The word bergamot can be used to refer to Monarda didyma, an aromatic herb with other names including scarlet monarda, Gold Melissa, Indian nettle, Oswego tea, scarlet beebalm or crimson beebalm that belong to the family Lamiaceae.
Also, the word is often used to refer to bergamot orange (Citrus bergamia) a member of family Rutaceae or Monarda fistulosa, wild bergamot (a medicinal plant).
We will be focusing on Monarda didyma and not Citrus bergamia where we intend to have a brief introduction and discuss whether it is safe to your feline and canine friends or not.
We have a separate post that focuses on bergamot orange including its safety to cats and dogs.
This perennial culinary herb that has a smell that closely resembles that one of Citrus bergamia is native to Ontario east to Maine in North America as well as at Oswego area in New York. However, it has been naturalized in Europe, Asia, many other parts of the world.
Usually, it is cultivated as a garden herb whose uses besides being an ornamental garden plant include in making herbal tea as a stimulant or for treating gingivitis, dental caries, mouth and throat infections. Also, it has antiseptic properties.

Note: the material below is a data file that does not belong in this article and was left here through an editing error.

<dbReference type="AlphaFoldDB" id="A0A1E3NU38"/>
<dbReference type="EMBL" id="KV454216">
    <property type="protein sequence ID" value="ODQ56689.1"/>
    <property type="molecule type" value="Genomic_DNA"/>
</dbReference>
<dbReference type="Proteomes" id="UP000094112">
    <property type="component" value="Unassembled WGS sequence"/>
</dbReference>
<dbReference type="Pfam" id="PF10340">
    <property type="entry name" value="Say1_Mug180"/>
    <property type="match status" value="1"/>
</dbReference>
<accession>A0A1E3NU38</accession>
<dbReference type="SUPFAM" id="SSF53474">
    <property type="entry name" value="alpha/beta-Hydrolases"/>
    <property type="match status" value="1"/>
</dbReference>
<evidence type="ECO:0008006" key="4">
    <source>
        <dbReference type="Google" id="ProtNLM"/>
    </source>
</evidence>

The Native Americans used poultices of Citrus bergamia to treat minor skin infections as well as wounds among many other applications. Also, these people use it to make an herbal tea to prevent gas, treat fluctuance, stomachache, colic, and so on.
Finally, Beebalm is a component of mouthwash as well as some toothpaste such as the Balm Baby Teeth Paste.
Bergamot is safe for dogs and cats. It is one of the dog-friendly as well as cat-friendly herbs. Eating its fresh or dried leaves will not harm your feline or canine friend in any way. However, this herb is often an ingredient in many dogs and cat shampoo and conditioners like Buddy Splash Dog Deodorizer and Conditioner.
However, excessive amounts may result in gastrointestinal upsets, vomiting, and diarrhea since these pets are not able to effectively digest fibrous plant material.
Therefore, if grow it in your garden, your dog or cat nibbling it should be the least of your concerns. In fact, most will only eat a small amount owing to its strong taste and aroma.
Finally, this herb should not be confused with Citrus bergamia whose essential oil is toxic to these pets.